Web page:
American teenager Coco Gauff reached her first US Open singles final by beating Karolina Muchova in a semi-final disrupted by climate protesters.
Gauff, 19, wrapped up a 6-4 7-5 win over Czech 10th seed Muchova when the pair resumed after a 49-minute delay.
Gauff could not convert a match point when serving at 5-4, but broke Muchova to seal victory after winning a 40-shot rally to create the sixth opportunity.
She will face second seed Aryna Sabalenka in Saturday’s final.
Australian Open champion Sabalenka, who will become the new world number one after the tournament, dug deep to beat Madison Keys 0-6 7-6 (7-1) 7-6 (10-5) and prevent an all-American showpiece in New York.
It will be sixth seed Gauff’s second attempt to win a Grand Slam singles final after finishing runner-up to Poland’s Iga Swiatek at the 2022 French Open.
Gauff raised her fist after clinching the win, signalling her defiance and fight, as the home crowd erupted on an exultant Arthur Ashe Stadium.
After letting out another roar of celebration, she made a heart sign to the fans as a thank you for helping her get over the line.
Ultimately, the way Gauff finally secured victory was testament to her own resolve and a mental fortitude which she says has developed over a successful North American hard-court season.
“Some of those points it was so loud, I don’t know if my ears will be OK. Please be louder – this is crazy,” Gauff told the crowd in her on-court interview.
“I grew up watching this tournament, it feels so special. But the job is not done.”
Gauff within touching distance of destiny
Ever since Gauff burst on to the scene as a 15-year-old phenomenon in 2019, she has been heralded as a future major champion.
Now she has earned another opportunity to reach the pinnacle of her sport while still a teenager after a gutsy win over Muchova at Flushing Meadows.
Gauff, who turned 19 in March, is the youngest American woman to reach her home Grand Slam final since Serena Williams in 1999.
It comes after she has enjoyed the best period of her career on the North American hard-court swing.
Winning her biggest singles titles in Washington and Cincinnati was the perfect preparation for the US Open and she has continued to thrive in front of expectant home crowds in New York.
Gauff made a fast start against a tight-looking Muchova, who was aiming to reach her second major singles final after also being beaten by Swiatek at the French Open this year.
A slew of mistakes from Muchova contributed heavily to a 5-1 deficit and once she settled – which enabled her to pose questions of Gauff’s forehand – fought back to 5-4.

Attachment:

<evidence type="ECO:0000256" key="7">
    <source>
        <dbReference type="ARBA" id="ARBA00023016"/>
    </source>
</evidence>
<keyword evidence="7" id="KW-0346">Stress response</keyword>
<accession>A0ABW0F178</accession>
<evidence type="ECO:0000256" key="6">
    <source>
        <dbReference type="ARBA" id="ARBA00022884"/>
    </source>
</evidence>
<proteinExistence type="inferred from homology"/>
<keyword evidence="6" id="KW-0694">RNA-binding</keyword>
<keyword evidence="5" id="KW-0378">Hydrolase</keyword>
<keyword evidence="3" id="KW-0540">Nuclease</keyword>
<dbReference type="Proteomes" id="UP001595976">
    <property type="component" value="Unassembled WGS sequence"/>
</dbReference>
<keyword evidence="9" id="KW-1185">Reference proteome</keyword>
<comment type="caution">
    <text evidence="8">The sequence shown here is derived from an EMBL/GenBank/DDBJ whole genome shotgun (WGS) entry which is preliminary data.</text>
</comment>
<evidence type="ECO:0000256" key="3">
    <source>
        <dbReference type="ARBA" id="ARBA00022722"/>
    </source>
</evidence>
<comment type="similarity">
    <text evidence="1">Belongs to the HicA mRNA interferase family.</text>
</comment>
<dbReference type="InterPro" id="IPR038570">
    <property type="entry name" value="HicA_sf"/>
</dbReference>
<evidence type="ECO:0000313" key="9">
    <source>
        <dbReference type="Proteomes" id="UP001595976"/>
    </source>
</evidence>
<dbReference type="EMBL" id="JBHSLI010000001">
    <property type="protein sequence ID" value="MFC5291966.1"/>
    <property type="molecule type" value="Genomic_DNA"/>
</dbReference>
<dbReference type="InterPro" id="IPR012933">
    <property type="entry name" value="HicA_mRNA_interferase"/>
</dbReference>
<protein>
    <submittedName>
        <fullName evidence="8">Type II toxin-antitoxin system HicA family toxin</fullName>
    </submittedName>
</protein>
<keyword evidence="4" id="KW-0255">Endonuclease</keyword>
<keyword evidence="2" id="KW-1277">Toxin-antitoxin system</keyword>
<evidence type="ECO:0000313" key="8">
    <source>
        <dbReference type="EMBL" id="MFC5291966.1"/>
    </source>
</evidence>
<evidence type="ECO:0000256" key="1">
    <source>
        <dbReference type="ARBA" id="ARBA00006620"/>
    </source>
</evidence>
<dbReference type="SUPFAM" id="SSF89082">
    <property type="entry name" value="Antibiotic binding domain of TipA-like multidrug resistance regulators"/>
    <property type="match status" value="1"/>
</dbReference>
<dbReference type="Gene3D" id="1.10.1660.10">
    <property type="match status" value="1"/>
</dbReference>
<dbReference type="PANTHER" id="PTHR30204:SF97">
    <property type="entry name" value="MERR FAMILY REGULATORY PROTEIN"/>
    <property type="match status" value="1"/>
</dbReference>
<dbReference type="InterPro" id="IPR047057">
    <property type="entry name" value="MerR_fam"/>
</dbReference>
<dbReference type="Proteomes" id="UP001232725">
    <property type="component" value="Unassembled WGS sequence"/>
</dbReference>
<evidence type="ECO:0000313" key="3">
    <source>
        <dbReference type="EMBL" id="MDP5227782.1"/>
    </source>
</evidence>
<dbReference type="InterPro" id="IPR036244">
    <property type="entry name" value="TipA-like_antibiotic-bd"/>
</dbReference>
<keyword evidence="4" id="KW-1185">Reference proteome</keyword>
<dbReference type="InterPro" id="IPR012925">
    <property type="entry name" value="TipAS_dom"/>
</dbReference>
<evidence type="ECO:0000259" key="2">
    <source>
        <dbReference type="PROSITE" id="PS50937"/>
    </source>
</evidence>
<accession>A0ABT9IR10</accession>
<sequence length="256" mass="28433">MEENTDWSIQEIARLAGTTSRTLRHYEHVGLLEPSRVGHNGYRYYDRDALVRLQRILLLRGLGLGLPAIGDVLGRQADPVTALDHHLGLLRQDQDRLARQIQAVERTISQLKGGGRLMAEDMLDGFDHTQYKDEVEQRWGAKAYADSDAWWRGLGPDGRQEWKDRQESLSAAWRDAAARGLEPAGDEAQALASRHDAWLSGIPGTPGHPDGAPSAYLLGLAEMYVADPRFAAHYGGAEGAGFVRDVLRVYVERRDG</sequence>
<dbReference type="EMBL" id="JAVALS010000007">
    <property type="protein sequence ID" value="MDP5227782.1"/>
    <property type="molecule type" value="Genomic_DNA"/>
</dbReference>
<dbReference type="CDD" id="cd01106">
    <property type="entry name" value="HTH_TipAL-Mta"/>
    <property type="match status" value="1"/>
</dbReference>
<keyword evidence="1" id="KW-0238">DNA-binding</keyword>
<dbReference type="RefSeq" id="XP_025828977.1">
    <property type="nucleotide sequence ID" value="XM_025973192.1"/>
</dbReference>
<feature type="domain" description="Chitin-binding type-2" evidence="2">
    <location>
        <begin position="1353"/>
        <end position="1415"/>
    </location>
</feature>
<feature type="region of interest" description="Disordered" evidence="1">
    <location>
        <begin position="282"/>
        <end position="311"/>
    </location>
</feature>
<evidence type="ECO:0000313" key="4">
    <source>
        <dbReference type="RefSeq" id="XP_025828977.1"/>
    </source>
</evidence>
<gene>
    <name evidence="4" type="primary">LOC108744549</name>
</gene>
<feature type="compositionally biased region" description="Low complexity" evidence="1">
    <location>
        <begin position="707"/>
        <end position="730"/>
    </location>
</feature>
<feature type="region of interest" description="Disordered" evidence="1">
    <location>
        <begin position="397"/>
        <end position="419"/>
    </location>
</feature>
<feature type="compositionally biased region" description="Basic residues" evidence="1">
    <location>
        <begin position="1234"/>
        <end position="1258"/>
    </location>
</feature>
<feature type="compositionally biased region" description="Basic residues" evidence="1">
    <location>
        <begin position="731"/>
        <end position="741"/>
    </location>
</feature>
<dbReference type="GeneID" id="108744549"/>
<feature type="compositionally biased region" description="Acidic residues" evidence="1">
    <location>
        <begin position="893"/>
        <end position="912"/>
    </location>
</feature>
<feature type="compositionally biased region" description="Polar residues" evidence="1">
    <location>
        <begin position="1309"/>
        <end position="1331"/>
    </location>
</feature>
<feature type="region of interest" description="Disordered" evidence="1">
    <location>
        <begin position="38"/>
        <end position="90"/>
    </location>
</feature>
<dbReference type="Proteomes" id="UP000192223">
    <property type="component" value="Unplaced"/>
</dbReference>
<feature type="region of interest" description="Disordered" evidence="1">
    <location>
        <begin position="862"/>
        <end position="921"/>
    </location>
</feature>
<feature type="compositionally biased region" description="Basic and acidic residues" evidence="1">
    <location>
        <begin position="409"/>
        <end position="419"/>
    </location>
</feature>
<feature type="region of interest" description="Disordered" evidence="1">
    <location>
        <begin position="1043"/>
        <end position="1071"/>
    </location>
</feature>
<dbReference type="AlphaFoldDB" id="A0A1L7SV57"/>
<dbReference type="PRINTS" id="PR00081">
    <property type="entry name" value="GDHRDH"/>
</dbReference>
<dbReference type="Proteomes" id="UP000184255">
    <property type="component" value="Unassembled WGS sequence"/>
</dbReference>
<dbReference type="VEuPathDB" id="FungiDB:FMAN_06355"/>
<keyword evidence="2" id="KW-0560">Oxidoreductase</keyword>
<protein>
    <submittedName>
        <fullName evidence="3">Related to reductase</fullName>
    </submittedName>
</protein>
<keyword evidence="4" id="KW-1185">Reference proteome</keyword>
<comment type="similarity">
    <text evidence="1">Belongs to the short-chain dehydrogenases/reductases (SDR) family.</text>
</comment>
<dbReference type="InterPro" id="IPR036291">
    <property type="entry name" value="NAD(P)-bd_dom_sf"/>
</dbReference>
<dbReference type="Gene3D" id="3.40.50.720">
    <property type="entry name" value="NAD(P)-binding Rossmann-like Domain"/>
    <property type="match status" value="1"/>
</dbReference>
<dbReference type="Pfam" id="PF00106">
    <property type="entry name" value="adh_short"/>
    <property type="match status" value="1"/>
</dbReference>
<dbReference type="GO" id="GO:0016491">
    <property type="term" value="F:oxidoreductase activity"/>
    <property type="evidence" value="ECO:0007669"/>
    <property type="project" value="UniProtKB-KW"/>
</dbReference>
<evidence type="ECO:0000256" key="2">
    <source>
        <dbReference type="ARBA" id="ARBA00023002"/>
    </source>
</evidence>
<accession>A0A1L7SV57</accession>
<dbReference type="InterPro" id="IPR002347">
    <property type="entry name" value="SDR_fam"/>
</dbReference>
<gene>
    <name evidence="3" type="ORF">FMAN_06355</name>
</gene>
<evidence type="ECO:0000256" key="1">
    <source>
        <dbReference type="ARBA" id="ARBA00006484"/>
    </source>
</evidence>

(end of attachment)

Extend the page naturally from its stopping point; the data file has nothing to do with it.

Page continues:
However, a poor service game from the Czech gifted the opening set to Gauff – and the drama of the protest came shortly afterwards.
The players were taken off court after the first game of the second set because one of the protesters, who were wearing Extinction Rebellion T-shirts, glued themselves to the floor.
“I just treated it like a rain delay,” Gauff told ESPN.
“The only thing which was harder was that we had to leave the court and didn’t know if it would be five minutes or an hour.”
After the protesters were finally removed by police, the players resumed the match nearly 50 minutes after the previous point.
The pair continued to hold serve in the second set until what had slowly developed into a gripping contest suddenly burst further into life.
Gauff broke for 5-4 but, like in the first set, could not serve out and needed to show all of her will to get over the line.
With most of the focus on Gauff, Sabalenka had been quietly and efficiently getting on with business.
The 25-year-old, aiming for a second major title, had not dropped a set on her way to the last four but had to find a different way to win against Keys.
Keys, who was the runner-up in 2017, showed her pin-point quality from the baseline and hit an array of winners in a one-sided opening set.
By contrast, Sabalenka was spraying the ball and produced a series of unforced errors to benefit her opponent.
Sabalenka had won only one of her previous six Grand Slam semi-finals, including defeats when she held leads at this year’s French Open and Wimbledon.
Flinging a racquet towards her team early in the second set illustrated her frustration and her body language throughout indicated her stress levels.
But she showed extraordinary determination to fight back and earn what must be one of the most satisfying wins of her career.
Keys served for the match at 5-4 in the second set, but she was broken to love as Sabalenka won 12 points in a row to turn the tide.
Although Keys regained composure to save two set points at 6-5, Sabalenka dominated the tie-break to force the decider.
The pair battled for supremacy in a tense third set, exchanging breaks in the seventh and eighth games, leading to the first-to-10 match tie-break.
Sabalenka thought she had won at 7-3 – like she would in a normal tie-break – and had to regain focus to reach the US Open final for the first time.
“Somehow, I don’t know how, I turned around this match and it really means a lot to be in the US Open final for the first time,” she said.